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MassPack To Appeal Cumberland Farms Ballot Petition Decision

The Board of Directors of the Massachusetts Package Stores Association (MPSA) have by unanimous vote determined they will appeal the decision by Attorney General Maura Healey to certify the Cumberland Farms Ballot Petition. Despite strong opposition by all three tiers within the alcohol beverages industry, Attorney General Maura Healey has certified 19-14 Initiative Petition for a “Law Relative to the Sale of Beer and Wine by Food Stores.” I.P. In a challenge to validity of the Cumberland Farms ballot question the Attorney General was warned that the changes in law will do great harm to public safety and the alcohol beverages industry of Massachusetts. The veiled language of the Cumberland Farms ballot question misleads the electorate into terminating the state Section 15 quota system by 2024, immediately creates a new unlimited food store license classification outside the quota system, deregulates ID verification, takes revenues away from the State Budget and potentially reduces the number of ABCC inspectors.

The validity of the ballot petition by Cumberland Farms was challenged by MPSA. The MPSA memorandum to the Attorney General properly demonstrated using case law and pointing to past precedence that the Cumberland Farms ballot question clearly did not meet state standards. The Beer Distributors of Massachusetts and the Wine and Spirit Wholesalers of Massachusetts also challenged the validity of the Cumberland Farms initiative. Unknown to the voter is that if passed, the Cumberland Farms petition will:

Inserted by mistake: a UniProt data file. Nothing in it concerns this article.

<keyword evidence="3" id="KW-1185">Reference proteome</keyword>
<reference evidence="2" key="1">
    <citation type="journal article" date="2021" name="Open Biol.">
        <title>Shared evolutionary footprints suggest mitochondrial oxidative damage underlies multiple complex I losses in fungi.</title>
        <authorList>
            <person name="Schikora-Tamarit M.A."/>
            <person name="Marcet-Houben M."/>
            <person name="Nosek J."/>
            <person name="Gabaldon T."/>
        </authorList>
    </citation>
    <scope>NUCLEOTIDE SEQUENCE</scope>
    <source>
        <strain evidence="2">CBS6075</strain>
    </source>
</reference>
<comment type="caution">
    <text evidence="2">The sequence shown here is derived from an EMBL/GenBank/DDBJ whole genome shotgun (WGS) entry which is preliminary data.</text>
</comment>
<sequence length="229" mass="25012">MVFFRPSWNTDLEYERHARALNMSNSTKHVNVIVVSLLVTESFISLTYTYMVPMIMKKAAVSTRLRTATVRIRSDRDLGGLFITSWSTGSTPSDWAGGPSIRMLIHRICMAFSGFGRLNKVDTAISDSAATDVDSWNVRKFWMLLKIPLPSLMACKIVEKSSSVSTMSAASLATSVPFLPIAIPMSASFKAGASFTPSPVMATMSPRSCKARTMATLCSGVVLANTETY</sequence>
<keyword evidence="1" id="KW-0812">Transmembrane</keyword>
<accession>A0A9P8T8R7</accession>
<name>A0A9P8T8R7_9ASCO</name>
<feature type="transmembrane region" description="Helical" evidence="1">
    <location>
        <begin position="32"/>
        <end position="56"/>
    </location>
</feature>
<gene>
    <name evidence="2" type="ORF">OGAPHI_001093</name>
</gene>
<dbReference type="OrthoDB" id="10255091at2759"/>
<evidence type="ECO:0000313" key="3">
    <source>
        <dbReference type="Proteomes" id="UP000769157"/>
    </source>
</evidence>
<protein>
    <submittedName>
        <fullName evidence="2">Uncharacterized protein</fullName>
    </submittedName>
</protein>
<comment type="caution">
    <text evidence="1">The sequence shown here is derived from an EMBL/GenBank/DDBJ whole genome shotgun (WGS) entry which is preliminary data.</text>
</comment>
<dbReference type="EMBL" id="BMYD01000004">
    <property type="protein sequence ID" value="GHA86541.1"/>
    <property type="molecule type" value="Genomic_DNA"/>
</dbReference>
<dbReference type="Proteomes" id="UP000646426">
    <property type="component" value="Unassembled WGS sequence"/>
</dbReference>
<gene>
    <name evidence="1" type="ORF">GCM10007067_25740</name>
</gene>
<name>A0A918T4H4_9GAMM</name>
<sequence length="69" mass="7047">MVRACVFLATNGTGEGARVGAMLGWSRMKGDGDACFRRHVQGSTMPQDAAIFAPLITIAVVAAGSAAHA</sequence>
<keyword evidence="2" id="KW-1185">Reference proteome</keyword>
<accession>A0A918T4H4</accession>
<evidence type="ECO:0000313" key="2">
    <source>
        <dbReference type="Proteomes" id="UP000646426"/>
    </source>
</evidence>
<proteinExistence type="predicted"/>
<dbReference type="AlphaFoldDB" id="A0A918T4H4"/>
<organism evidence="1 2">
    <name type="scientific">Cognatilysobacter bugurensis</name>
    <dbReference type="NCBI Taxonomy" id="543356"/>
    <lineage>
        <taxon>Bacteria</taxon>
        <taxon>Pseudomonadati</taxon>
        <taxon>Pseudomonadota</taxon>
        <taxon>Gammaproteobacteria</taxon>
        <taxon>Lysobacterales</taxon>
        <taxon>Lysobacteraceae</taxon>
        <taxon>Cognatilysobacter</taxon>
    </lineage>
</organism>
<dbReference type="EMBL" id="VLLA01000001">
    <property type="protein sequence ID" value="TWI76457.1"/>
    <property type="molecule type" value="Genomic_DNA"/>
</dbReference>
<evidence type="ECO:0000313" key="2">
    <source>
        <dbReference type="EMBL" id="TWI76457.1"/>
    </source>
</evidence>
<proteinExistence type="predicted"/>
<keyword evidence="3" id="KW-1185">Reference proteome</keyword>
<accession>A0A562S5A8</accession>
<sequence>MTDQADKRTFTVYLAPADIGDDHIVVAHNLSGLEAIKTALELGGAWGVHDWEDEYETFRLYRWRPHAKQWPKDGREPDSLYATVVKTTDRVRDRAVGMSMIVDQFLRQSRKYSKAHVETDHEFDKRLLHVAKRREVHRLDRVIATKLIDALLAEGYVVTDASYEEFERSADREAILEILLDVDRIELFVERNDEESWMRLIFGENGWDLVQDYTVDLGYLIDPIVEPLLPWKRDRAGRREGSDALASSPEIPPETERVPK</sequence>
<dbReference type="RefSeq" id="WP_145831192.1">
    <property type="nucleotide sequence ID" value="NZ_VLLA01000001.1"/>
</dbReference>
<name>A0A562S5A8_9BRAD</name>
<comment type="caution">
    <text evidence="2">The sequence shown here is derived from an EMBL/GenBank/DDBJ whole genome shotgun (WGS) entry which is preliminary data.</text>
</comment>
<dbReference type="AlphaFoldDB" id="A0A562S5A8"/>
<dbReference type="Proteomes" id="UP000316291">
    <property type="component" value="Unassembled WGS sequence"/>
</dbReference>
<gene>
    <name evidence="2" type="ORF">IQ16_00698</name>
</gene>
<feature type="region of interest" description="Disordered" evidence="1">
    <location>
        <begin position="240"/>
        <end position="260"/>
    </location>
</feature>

1. Change the form of acceptable identification that a licensee can rely on to avoid liability for service to a person under the age of 21 by giving discretion to individual licensees to determine what forms of identification would be acceptable in addition to those currently enumerated in section 34B.
  2. Requires licensees to adopt and enforce an age verification policy that requires the presentation of a valid and reliable form of identification by all customers regardless of the actual or apparent age of the customer.
  3. Establishes a new “food store” license classification that would allow food store licensees to each hold an unlimited number of licenses to sell wines and malt beverages in Massachusetts.
  4. Creates unlimited licenses for Food Stores by carving out food store licenses from the definition and requirements imposed on exiting “licenses” under section 15 and under section 17’s quota system.
  5. Amends section 15 licenses by increasing, on a graduated basis from 7 to unlimited by 2024, the number of all-alcoholic off premise licenses that can be held by a single entity.
  6. Requires licensees to have by January 1, 2022 some form of electronic identification verification technology.
  7. Requires the creation of a separate fund for the implementation and ongoing administration of Chapter 138.
  8. Imposes requirements on the Alcohol Beverages Control Commission that it maintain a specific ratio of at least one investigator for every 250 licenses issue under sections 15 and 15D.

The MPSA board is disappointed that the Attorney General did not recognize the full weight of what is being asked of voters by the Cumberland Farms ballot question. MPSA also strongly maintains that the changes to state law in the Cumberland Farms ballot question are unrelated with one another other than they impact the alcohol beverages industry of Massachusetts. The deregulation of what is permissible ID for purchasing alcohol has no reasonable connection with the immediate creation of unlimited licenses for food stores who are already allowed to have up to 9 licenses per company in 2020.

The next step in the process is for Cumberland Farms to obtain a minimum of 80,239 signatures by certified voters in Massachusetts. In the meantime, an appeal to the Supreme Judicial Court of Massachusetts is being pursued by MPSA.